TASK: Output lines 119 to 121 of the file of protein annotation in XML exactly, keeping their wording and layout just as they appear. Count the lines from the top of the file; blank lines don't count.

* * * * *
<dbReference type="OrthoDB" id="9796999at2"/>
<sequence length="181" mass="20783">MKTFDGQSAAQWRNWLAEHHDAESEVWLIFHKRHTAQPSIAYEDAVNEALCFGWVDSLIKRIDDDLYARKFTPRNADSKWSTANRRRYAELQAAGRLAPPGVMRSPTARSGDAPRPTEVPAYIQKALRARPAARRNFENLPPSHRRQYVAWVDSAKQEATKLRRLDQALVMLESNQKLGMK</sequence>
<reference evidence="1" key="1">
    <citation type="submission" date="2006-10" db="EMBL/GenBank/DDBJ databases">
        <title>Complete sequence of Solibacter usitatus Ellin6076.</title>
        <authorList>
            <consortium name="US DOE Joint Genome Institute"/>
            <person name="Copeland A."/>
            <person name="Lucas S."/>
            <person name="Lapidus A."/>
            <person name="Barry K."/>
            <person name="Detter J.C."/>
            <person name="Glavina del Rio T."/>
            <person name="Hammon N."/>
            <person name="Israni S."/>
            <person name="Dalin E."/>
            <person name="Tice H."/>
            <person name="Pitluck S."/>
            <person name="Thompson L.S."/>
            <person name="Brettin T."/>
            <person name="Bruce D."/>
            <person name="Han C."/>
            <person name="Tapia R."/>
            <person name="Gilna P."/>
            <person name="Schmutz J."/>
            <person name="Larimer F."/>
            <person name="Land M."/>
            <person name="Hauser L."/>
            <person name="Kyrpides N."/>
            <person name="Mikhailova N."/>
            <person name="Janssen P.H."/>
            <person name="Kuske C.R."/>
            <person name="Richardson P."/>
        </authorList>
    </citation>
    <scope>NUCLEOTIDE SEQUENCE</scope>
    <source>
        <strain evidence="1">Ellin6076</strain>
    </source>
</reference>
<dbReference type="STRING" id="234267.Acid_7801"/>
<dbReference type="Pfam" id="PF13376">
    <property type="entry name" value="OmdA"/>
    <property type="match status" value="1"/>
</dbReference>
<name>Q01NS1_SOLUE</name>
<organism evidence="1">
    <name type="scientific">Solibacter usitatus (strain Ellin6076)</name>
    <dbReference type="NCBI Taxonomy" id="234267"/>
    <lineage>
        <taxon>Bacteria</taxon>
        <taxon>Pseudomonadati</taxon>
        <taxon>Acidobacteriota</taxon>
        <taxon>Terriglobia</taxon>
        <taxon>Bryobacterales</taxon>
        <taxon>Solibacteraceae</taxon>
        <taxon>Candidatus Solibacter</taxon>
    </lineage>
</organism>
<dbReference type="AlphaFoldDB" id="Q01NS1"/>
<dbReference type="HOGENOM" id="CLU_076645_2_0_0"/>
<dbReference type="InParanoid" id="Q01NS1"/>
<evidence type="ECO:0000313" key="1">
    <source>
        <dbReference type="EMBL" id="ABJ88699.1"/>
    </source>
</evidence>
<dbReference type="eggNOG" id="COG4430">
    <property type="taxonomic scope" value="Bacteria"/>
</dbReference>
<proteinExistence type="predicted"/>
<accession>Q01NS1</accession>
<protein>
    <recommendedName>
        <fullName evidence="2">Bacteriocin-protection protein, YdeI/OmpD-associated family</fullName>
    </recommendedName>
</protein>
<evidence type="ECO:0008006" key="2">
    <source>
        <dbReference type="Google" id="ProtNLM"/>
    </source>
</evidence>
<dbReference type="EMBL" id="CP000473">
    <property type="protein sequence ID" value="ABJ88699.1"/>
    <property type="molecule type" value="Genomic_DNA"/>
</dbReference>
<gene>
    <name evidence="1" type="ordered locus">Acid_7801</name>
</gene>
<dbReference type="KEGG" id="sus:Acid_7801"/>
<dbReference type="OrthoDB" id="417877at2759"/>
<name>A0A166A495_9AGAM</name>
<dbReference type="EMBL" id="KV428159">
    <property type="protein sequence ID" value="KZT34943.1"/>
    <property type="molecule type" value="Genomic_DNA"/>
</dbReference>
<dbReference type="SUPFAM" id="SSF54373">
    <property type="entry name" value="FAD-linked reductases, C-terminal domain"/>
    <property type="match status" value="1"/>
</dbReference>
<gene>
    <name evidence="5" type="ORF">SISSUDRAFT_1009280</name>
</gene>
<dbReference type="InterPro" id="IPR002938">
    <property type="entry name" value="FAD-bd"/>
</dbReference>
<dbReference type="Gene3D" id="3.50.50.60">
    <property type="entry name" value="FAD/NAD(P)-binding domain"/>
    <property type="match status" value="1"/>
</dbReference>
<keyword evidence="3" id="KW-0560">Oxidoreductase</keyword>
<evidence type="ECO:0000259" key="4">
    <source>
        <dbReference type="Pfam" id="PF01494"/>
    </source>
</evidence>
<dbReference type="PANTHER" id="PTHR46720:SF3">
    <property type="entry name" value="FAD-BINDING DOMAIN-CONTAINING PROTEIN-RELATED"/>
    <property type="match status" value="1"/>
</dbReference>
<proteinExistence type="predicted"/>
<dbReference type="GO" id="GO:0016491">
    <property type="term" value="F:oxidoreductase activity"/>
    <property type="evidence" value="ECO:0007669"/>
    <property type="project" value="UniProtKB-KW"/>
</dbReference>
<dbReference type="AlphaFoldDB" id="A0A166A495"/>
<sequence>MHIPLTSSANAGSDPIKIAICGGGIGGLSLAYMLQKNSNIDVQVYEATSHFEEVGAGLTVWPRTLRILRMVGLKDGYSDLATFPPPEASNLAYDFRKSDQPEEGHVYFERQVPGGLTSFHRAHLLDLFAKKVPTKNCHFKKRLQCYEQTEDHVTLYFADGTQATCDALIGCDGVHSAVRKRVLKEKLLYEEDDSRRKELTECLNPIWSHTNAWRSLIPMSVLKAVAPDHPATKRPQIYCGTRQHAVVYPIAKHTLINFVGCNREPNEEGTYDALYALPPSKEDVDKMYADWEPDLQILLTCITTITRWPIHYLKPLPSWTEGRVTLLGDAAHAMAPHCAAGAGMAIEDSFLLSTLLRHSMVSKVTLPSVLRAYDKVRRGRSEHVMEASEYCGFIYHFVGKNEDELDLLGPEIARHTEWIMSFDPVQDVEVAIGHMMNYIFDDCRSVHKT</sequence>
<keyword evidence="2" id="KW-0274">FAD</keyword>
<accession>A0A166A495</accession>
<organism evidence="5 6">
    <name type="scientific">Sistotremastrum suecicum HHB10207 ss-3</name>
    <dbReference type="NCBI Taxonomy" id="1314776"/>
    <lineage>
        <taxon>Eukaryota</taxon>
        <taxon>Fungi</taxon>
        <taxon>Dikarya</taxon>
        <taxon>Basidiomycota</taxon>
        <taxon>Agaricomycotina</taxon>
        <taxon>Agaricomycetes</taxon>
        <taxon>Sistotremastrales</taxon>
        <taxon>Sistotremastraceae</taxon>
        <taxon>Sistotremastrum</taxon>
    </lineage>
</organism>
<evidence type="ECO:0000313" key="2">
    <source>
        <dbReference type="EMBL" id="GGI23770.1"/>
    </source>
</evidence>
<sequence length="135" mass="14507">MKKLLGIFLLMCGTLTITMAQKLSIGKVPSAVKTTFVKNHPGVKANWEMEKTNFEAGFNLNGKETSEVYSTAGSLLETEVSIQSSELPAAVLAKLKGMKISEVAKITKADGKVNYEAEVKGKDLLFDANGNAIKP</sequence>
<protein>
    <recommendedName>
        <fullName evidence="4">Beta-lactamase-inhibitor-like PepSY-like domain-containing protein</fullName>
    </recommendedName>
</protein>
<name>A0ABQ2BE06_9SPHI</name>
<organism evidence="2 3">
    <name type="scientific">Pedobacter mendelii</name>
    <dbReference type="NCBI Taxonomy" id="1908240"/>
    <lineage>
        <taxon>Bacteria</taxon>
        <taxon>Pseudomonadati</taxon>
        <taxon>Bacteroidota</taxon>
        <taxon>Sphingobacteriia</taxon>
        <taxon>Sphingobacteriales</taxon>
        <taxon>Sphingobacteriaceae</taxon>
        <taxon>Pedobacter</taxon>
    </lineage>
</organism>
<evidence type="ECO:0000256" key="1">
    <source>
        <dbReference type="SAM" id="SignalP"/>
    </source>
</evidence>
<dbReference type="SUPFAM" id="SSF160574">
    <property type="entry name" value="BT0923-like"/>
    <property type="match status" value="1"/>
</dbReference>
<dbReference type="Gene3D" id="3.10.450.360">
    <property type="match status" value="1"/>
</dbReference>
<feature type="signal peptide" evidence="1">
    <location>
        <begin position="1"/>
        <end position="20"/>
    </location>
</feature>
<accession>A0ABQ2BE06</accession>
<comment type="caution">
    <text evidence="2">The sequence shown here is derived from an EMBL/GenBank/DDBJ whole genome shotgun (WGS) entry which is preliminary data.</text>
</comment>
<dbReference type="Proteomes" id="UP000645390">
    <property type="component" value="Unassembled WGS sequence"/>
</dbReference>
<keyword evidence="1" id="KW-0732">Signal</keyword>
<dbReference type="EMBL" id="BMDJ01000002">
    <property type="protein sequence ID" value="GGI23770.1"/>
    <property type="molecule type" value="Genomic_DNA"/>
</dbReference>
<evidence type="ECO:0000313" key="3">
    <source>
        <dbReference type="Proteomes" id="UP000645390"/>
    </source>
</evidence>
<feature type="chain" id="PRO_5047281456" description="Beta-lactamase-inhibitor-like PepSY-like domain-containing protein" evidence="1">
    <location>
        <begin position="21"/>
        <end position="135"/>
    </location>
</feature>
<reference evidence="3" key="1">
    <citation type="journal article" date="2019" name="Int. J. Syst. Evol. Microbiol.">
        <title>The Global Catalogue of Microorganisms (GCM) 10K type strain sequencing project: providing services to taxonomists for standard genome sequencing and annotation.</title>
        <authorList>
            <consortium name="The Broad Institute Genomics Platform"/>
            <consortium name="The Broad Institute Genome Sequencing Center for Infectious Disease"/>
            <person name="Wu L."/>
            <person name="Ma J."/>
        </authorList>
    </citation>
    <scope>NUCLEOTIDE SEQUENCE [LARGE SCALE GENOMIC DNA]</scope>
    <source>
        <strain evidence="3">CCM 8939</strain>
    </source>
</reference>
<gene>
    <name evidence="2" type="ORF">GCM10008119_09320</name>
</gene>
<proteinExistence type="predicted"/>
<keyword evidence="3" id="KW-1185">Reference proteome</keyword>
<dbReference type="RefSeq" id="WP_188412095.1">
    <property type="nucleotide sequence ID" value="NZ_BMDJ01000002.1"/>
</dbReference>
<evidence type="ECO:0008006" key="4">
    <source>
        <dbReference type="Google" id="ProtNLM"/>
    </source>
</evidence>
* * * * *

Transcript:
    <property type="match status" value="1"/>
</dbReference>
<proteinExistence type="predicted"/>